A 49-year-old sherpa reached the top of Mount Everest for a 23rd time on Wednesday, creating a new record for the most summits of the world’s highest mountain, Nepali hiking officials said.
Kami Rita Sherpa, a native of Thame village located in the shadow of Mount Everest, reached the 8,850-metre (29,035-feet) summit via the Southeast Ridge route, accompanied by another sherpa, tourism department official Mira Acharya said from the base camp.
His latest ascent took him two summits clear of two fellow sherpas, hiking officials said.
Acharya said Kami, who goes by his first name, reached the top at 7.50 a.m. (0205 GMT) and is now descending to lower camps.
She said about 30 other climbers were on the way to the summit and were expected to top the peak on Wednesday or Thursday when the weather window is expected to remain open.
Kami says he will try and climb the peak two more times.
“I am still strong and want to climb Sagarmatha 25 times,” Kami had told Reuters before leaving for the mountain in March referring to the Nepali name for Everest.
The route taken by him was pioneered by New Zealand’s Sir Edmund Hillary and Sherpa Tenzing Norgay when they became the first climbers to reach the summit in 1953.
Nearly 5,000 climbers have scaled the peak since the pioneering ascent, many multiple times.
The climbing season ends in May and hundreds of climbers are currently on Everest, trying to reach the top from both the Nepali and Tibetan sides of the mountain.
Tourism, which includes mountain climbing, is a main source of income for cash strapped Nepal, home to eight of the world’s 14 highest mountains.
Ethnic Sherpas from the valleys around Everest have become synonymous with high-altitude climbing, crucial for Nepal’s lucrative mountaineering industry, which nets the impoverished Himalayan country more than $4 million a year.
With their unique ability to work in a low-oxygen, high-altitude atmosphere, they are the backbone of the industry, helping clients and hauling equipment up Himalayan peaks.
“It would be impossible for many foreign climbers to summit mountains without the help of a Sherpa,” said Ang Tshering Sherpa, former president of the Nepal Mountaineering Association.
“They are critical for Nepal’s mountaineering and take a huge risk to keep this industry running,” he added, pointing out that the government does not give them the recognition and financial security they deserve.
Advice on Marriage from the Divorced BY Crystal Jackson
I am writing this on what would have been my wedding anniversary. I hate that I still remember the date, that it’s burned into my brain. I wish I could forget.
I woke up happy that I changed my life and didn’t waste any more time in an unhealthy relationship. Gratitude isn’t a bad way to start the day. In fact, normally, I’d recommend it. But on the heels of gratitude was the memory of another day in what feels like another life.
My wedding day was garbage. Even when I was married, I would have said that. It was stressful and low-budget and lacklustre. I’d compromised everything I wanted because of someone else’s preference, and my then-fiancé didn’t seem particularly excited to be marrying me. My expert-level denial told me he was just nervous, but deep down, I knew better.
Whatever I had wanted for my wedding day, it wasn’t what I got. But I was hopeful about the marriage even if the wedding day was far from the one of my dreams. When it rained, I told myself it was lucky. When the day went to hell in a handbasket, I said it would be a story we’d tell our grandchildren. I tried to make the best of it, but I would not relive that day for love or money.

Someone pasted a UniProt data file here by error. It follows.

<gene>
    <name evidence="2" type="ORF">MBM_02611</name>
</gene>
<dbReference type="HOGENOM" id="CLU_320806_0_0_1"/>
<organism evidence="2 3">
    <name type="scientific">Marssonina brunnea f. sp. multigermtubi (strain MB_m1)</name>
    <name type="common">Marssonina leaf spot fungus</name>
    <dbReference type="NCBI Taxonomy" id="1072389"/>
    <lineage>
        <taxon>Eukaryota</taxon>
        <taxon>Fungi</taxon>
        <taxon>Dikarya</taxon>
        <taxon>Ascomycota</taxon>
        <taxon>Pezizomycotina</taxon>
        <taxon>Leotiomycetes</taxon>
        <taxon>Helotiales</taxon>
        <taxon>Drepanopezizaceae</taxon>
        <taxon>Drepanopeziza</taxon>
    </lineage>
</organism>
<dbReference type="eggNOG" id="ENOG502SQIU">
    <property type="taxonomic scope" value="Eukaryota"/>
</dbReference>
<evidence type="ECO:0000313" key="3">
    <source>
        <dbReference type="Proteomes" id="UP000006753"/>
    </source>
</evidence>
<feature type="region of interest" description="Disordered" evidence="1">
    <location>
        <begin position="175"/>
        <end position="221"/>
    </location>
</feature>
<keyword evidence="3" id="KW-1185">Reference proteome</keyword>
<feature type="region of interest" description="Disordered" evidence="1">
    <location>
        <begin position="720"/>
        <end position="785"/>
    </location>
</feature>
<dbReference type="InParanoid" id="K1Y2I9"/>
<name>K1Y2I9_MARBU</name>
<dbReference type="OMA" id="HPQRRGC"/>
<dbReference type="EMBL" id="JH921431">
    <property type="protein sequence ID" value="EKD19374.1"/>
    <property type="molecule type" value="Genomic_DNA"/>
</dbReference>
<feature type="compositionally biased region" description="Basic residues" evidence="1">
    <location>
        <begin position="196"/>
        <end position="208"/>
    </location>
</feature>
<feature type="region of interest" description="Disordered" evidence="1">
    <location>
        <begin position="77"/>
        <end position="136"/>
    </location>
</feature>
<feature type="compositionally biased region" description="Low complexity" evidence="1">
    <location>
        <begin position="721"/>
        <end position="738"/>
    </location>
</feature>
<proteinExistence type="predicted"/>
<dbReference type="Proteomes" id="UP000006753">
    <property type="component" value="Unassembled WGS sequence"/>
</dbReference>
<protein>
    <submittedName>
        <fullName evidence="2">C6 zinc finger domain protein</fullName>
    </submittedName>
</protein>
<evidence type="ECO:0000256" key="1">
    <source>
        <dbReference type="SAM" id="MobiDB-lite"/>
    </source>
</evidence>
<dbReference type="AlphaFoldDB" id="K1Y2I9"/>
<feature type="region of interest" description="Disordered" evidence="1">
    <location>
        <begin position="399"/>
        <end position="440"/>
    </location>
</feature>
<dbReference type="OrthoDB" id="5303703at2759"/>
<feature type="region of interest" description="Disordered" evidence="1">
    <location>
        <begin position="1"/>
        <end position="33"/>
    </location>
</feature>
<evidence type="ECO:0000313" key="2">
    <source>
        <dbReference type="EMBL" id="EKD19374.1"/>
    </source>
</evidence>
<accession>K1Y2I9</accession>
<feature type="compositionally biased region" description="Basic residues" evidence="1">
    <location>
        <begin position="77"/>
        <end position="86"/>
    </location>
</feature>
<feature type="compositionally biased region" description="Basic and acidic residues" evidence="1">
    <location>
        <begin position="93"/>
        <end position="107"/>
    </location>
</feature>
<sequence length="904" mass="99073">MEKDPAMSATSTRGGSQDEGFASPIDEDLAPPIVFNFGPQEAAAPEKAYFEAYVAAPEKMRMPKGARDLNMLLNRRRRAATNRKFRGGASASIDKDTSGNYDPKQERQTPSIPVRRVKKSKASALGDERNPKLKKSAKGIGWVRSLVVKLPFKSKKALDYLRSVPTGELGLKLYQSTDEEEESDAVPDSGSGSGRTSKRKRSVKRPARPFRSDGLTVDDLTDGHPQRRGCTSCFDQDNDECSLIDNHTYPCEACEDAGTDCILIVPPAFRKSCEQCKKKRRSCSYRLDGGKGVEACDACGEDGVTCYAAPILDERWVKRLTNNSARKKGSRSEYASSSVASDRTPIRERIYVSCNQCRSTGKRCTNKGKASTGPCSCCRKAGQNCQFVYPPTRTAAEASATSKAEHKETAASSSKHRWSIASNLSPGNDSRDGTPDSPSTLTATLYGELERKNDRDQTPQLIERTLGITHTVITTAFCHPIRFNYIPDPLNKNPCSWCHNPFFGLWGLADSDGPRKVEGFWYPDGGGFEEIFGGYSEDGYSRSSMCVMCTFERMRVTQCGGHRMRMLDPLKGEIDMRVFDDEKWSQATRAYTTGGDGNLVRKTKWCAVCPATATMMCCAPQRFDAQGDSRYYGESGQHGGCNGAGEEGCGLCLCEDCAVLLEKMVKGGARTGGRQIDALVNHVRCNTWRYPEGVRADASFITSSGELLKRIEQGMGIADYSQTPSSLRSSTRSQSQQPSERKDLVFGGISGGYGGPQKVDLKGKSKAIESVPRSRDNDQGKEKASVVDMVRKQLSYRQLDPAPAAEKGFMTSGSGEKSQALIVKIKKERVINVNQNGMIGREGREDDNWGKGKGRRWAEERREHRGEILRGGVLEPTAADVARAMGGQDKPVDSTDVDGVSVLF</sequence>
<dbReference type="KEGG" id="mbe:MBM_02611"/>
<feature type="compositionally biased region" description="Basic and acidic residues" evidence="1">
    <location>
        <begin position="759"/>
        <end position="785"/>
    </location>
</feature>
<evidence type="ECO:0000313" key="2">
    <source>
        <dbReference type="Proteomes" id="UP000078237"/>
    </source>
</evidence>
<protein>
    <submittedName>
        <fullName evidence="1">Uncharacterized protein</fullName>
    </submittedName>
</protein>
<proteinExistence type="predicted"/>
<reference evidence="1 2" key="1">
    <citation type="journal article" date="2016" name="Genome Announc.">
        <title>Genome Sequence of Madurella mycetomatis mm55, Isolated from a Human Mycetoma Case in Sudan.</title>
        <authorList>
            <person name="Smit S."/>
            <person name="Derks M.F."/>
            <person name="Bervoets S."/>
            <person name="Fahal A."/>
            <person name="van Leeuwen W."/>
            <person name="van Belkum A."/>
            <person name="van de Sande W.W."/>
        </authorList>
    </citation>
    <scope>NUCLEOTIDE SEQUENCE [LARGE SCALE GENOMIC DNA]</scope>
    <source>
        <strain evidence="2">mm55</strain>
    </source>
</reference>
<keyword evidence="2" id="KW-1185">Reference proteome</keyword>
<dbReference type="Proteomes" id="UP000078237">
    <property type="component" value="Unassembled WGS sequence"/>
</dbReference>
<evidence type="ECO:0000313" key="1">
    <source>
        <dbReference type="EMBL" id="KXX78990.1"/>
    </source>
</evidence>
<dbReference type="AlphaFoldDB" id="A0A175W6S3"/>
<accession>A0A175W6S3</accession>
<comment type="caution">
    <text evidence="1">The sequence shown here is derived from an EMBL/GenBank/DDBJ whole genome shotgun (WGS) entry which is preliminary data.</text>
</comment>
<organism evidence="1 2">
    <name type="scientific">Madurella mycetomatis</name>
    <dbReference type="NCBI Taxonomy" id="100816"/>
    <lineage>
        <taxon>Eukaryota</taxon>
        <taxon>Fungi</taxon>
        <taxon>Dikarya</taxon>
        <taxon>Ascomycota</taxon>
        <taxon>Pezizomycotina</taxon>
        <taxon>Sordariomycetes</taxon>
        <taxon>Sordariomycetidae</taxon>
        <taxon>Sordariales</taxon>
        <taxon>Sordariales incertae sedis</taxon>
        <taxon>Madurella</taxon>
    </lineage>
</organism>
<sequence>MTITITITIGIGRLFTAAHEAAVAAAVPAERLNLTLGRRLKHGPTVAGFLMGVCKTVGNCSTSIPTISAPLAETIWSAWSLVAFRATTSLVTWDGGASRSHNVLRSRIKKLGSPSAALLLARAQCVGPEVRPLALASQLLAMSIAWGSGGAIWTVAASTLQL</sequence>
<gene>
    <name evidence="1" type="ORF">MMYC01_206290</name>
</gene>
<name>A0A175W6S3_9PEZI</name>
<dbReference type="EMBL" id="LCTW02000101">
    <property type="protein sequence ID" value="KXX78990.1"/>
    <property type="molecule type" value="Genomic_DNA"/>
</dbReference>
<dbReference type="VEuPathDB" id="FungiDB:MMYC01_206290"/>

Honestly, it could have been the most magical, extravagant day of my life, and I would feel the same. I would still feel glad that I freed myself, however long it took, but also sad for the person I used to be who believed that it was a relationship that would go the distance. The marriage is dead, but the experience yielded much in the way of life lessons.
With that in mind, I thought about what advice I’d offer those who aren’t yet married but are going to be. I wondered what advice I would have given to myself if present me could have a talk with the girl in the white dress who didn’t know the sky was falling. What could have helped prepare me? What did I want younger me to know?
This is what I came up with:
We need to know why we want to get married at all. Is it because it’s expected or time or the next step? Is it supposed to provide some sort of security or commitment or social acceptance? The reason matters.
We also need to know why we’re marrying that particular person. We need a damn good reason, and “love” alone isn’t good enough. Plus, we need to be able to differentiate between love and attachment or codependence. The why of what we’re doing is more important than anything else.
Decide if this is the epic love we’ve always wanted or settling for something that’s good enough.
Epic love exists. It’s out there. We probably won’t find it if we’re married to someone else. No one wants to be the person someone has settled for, so why would we do this to someone else? We need to believe in a love that compliments an already full life, that makes us the best version of ourselves. Epic love doesn’t ask us to give up who we are to exist inside of it.
Get counselling — and not just pre-marital counselling either.
Real counselling could be a real help. Pre-marital counselling may ask some of the right questions, but by that point, the marriage is already decided on. How often do we back out by the time we’re making wedding plans? I feel like couples counselling could be much more beneficial at an earlier stage — when we know we want to go the distance and we want to make sure to preemptively address issues.
Trust our friends.